TTG Fintech Limited (TUP.AX) is a $1.4bn revaluation fraud masquerading as payments clearing business. TTG listed 4m CDIs at $0.60 on the ASX in late 2012, using the services of Investorlink Securities, a company which specializes in intermediating international securities fraud. The purpose of this listing was not to raise capital for a business, and the share was never intended to be truly priced by a market. On listing the top 20 shareholders held 95% of the 635m CDIs on issue and a cartel controlled the price. The purpose of listing TTG on the ASX was to create a listed security with a manipulable "market" price set by a cartel but legitimized by ASIC. Purchasing an ASX listing "adds credibility", as openly admitted by the criminals themselves. The inflated shares can be used collateral for loans, or included in scam funds for unrealized fake "profits". Some are directly sold to small investors.
According to its FY2014 annual report, TTG Fintech had turnover of RMB0.8m in FY2014 and RMB16m in losses, which at current exchange rates corresponds to a $160K turnover and $3m loss. In the 2013 financial year TTG reported a $3.4m loss on a $210K turnover. But this is irrelevant to TTG's true purpose as a revaluation fraud. The investment cartel initially gave TTG a ridiculous $642m "market" cap and then ramped the share to its current ludicrous $1.4bn "market" cap, with these numbers guaranteed by Australian regulators to be unmanipulated. For sure, it is not ASIC's role to take action against poor shares (a straw man argument the dregulator trots out with wearying predictability). It is, however, ASIC's duty to take action against manipulated shares.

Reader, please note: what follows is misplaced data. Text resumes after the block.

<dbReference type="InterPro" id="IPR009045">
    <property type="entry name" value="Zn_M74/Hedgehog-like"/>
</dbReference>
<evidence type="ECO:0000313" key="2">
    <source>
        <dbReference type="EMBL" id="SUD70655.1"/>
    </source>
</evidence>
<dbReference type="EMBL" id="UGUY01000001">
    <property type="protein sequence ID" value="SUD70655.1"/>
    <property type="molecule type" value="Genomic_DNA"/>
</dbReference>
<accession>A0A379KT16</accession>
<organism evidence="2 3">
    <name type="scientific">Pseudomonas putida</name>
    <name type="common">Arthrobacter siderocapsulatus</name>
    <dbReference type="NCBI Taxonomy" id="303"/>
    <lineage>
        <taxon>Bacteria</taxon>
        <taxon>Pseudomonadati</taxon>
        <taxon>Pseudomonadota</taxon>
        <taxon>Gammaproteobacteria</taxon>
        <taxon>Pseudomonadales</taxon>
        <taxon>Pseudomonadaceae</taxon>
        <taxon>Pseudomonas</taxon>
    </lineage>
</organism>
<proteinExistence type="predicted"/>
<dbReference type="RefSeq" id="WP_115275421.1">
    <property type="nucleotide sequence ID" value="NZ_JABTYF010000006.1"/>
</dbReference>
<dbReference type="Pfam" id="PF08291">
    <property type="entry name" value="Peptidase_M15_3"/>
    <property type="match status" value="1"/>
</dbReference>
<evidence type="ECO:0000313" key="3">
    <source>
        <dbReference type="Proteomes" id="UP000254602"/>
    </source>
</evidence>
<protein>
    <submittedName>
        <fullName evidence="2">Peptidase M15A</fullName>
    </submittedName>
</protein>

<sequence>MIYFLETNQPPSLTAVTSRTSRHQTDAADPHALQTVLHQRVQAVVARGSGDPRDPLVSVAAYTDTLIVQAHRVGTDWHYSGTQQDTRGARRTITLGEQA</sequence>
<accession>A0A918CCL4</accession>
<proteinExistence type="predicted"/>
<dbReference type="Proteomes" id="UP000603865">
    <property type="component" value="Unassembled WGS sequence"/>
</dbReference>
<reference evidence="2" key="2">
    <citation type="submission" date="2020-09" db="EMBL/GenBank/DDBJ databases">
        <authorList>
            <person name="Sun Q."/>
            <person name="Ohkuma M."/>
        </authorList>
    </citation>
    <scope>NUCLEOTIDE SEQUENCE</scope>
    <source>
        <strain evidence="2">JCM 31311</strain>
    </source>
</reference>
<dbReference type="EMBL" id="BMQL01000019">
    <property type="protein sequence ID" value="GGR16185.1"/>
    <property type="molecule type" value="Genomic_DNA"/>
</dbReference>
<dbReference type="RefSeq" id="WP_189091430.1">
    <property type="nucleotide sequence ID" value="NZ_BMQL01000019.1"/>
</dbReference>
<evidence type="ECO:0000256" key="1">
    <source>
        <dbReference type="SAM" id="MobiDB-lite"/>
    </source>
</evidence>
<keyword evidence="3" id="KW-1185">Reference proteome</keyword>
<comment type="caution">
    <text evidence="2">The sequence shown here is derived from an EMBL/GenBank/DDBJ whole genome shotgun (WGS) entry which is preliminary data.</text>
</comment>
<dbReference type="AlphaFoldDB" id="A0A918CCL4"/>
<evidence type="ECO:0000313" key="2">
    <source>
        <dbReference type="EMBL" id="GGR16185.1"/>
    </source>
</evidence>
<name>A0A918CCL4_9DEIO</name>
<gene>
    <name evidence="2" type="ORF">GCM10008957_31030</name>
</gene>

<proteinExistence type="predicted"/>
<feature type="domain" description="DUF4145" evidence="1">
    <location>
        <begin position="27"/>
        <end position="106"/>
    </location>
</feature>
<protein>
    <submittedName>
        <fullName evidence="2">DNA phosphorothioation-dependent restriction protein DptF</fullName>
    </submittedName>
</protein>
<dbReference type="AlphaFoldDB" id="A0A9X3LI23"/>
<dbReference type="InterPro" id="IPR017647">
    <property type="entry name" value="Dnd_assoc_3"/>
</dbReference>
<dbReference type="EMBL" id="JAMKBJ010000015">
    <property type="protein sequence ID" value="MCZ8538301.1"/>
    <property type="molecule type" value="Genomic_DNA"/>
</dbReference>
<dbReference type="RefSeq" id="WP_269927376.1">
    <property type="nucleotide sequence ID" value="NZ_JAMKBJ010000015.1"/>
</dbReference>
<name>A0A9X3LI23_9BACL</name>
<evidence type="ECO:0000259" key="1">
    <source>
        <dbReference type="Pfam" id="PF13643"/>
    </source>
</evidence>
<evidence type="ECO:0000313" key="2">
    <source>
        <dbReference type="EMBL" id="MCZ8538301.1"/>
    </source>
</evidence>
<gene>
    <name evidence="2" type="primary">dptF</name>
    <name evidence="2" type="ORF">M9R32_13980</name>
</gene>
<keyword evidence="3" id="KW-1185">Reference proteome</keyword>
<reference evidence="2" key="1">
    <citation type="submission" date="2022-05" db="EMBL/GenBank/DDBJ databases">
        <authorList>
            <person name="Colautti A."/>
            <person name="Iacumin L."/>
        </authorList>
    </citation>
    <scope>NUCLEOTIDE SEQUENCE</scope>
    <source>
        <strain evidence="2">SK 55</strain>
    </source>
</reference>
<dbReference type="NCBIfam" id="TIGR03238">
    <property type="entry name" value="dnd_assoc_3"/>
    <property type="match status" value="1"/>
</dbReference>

It has become common practice for market manipulating criminals such as TTG and Investorlink to issue shares at headline prices to insider associates, in flimsy attempts to justify ramped prices. The criminal insiders are first quietly issued a large amount of shares at a low price. Later and in conjunction with share ramps, the insiders are issued few shares at a higher price in a publicized sham capital raising. This higher HEADLINE price and ramp is used to attract victims, while the criminals' actual weighted cost of shares is much lower. The most blatant recent case of this market manipulation was the Panorama Synergy scam, where criminals first were issued 347m shares at $0.003, later buying 20m shares at a $0.36 in a sham capital raising designed to provide justification for a ramp. In the case of TTG, the company issued 1m CDIs at $3.05 in July 2014, to provide justification for an openly manipulated "market" price. The shares were issued to a third party comically described as "unrelated to TTG, its Directors or any substantial shareholder".
According to ASIC, this is not a ramp and a revaluation fraud but rather a magical market mystery, a fantastic occurrence for which a logical explanation just cannot be found. ASIC and the ASX have approved TTG and given their guarantee it is not a manipulated securities fraud.